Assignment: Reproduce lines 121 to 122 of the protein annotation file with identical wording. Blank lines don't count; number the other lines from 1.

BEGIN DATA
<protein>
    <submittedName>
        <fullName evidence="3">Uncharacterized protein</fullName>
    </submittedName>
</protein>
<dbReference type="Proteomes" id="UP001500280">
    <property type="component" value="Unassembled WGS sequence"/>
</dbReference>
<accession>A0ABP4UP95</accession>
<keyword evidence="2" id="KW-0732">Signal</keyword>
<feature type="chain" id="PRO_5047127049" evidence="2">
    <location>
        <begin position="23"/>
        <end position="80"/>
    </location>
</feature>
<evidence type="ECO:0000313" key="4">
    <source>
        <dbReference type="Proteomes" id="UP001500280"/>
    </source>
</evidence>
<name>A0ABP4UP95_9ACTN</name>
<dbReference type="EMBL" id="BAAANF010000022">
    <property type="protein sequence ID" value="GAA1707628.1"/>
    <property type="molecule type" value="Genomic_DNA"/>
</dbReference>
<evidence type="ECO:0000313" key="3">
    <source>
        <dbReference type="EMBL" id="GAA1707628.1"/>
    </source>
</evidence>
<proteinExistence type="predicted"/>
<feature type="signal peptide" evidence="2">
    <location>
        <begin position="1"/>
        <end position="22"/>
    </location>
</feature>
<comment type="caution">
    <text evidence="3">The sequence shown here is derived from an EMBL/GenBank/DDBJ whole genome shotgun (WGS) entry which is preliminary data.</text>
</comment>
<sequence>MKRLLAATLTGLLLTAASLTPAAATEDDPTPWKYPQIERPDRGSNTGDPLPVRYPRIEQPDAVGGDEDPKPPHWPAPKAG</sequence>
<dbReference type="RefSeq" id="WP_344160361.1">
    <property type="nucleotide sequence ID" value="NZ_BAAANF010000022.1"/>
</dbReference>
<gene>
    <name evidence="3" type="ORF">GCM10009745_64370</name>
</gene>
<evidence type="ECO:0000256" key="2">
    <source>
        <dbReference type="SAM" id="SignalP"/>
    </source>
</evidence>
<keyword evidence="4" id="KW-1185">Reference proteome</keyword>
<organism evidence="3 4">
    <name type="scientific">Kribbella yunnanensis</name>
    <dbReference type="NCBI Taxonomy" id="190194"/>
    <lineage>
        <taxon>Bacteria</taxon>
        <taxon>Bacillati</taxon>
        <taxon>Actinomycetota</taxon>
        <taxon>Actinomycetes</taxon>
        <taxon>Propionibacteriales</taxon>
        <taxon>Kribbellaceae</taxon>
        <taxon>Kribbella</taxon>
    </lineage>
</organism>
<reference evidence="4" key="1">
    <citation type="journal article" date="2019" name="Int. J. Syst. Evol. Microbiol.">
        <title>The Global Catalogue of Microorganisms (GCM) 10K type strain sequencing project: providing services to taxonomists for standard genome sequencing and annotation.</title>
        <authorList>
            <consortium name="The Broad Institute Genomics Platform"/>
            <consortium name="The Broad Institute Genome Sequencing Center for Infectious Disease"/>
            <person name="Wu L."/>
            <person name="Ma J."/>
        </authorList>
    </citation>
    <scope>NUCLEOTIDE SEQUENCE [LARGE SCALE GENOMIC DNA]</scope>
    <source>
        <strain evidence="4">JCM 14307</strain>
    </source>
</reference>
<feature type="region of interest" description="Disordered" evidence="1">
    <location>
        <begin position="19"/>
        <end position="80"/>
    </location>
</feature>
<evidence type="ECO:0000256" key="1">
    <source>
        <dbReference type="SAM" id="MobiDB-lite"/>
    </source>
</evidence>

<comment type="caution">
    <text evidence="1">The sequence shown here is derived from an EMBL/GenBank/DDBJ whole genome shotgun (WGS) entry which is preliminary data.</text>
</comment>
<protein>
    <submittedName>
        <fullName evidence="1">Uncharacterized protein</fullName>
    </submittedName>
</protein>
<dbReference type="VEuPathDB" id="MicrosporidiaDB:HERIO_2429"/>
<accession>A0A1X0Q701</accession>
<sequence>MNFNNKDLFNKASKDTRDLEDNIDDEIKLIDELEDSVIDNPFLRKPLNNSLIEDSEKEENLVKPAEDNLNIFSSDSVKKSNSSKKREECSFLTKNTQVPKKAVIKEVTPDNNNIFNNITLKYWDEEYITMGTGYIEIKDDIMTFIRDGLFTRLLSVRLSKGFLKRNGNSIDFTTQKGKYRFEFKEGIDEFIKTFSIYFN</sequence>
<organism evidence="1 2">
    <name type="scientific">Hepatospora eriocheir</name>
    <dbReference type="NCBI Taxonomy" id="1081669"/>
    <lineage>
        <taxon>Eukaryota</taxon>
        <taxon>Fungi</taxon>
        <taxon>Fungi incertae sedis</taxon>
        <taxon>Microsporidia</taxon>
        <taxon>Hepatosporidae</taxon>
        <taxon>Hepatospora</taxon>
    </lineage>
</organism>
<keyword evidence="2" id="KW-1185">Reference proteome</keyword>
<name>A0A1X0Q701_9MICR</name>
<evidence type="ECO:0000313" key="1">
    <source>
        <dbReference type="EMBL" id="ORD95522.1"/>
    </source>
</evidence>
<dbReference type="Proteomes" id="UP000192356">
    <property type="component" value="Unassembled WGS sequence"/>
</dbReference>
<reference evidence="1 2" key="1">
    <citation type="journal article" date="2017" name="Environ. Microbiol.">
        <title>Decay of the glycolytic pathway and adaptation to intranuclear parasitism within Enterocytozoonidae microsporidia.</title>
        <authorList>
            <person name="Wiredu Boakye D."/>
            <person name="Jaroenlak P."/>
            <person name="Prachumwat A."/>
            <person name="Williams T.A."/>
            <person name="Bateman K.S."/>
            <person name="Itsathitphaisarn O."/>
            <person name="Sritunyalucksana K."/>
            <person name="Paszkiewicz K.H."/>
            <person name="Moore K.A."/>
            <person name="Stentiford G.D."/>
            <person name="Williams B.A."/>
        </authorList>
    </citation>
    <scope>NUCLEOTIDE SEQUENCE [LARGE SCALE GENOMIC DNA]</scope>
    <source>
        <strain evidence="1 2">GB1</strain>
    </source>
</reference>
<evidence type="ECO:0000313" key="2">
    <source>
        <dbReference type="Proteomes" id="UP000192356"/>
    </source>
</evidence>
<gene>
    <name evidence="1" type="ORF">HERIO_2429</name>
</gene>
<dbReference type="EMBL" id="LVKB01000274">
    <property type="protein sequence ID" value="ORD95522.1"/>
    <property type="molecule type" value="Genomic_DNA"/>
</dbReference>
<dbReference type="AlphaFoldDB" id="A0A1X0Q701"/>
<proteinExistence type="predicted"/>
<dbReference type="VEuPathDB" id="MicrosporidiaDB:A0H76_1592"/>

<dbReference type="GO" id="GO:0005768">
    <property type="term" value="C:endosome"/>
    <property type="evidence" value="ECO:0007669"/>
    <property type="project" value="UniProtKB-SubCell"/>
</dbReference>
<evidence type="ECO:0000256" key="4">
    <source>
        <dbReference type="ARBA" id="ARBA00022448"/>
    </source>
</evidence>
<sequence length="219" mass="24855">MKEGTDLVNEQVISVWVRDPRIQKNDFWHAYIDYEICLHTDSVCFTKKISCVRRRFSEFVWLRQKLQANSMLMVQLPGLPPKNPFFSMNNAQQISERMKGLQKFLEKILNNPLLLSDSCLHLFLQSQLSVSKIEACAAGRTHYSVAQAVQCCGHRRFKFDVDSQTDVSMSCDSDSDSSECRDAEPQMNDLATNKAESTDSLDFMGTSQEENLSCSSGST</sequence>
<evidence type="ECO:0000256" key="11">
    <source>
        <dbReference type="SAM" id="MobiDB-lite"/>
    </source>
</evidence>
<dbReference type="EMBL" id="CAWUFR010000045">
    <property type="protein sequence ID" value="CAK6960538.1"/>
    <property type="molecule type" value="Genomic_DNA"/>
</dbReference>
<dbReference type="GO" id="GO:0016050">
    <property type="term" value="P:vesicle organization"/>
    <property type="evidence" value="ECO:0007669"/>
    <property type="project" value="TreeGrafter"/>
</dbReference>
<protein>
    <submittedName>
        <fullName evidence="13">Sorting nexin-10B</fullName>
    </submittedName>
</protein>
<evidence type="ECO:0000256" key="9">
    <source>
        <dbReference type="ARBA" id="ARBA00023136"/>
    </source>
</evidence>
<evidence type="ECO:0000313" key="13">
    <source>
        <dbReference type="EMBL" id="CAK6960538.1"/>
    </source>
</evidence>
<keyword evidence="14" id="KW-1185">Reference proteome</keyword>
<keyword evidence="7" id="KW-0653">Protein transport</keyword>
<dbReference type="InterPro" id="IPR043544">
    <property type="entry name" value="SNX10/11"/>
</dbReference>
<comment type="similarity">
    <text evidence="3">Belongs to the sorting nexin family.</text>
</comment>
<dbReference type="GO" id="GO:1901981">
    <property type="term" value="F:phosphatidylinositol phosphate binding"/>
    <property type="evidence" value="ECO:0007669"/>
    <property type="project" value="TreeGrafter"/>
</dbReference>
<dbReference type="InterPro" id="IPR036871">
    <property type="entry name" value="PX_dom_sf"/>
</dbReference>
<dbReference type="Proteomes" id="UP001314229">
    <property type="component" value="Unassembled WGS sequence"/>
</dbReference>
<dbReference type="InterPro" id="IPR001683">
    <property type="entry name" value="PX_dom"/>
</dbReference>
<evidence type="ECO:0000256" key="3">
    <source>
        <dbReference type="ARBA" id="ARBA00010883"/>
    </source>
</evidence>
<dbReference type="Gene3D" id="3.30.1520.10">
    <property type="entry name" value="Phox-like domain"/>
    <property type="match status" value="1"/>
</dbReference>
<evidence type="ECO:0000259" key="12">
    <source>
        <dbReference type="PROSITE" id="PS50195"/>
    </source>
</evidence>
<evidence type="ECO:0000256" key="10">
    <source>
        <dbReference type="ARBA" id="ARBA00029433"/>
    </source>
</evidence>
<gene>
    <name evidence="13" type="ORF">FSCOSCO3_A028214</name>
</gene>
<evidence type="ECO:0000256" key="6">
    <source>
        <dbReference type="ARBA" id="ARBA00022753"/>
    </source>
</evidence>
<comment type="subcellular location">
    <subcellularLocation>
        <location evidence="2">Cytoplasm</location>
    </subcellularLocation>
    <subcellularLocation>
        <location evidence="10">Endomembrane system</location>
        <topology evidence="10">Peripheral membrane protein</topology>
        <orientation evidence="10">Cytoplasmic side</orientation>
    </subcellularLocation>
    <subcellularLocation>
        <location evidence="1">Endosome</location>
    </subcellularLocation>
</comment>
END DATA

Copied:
        <dbReference type="EMBL" id="ORD95522.1"/>
    </source>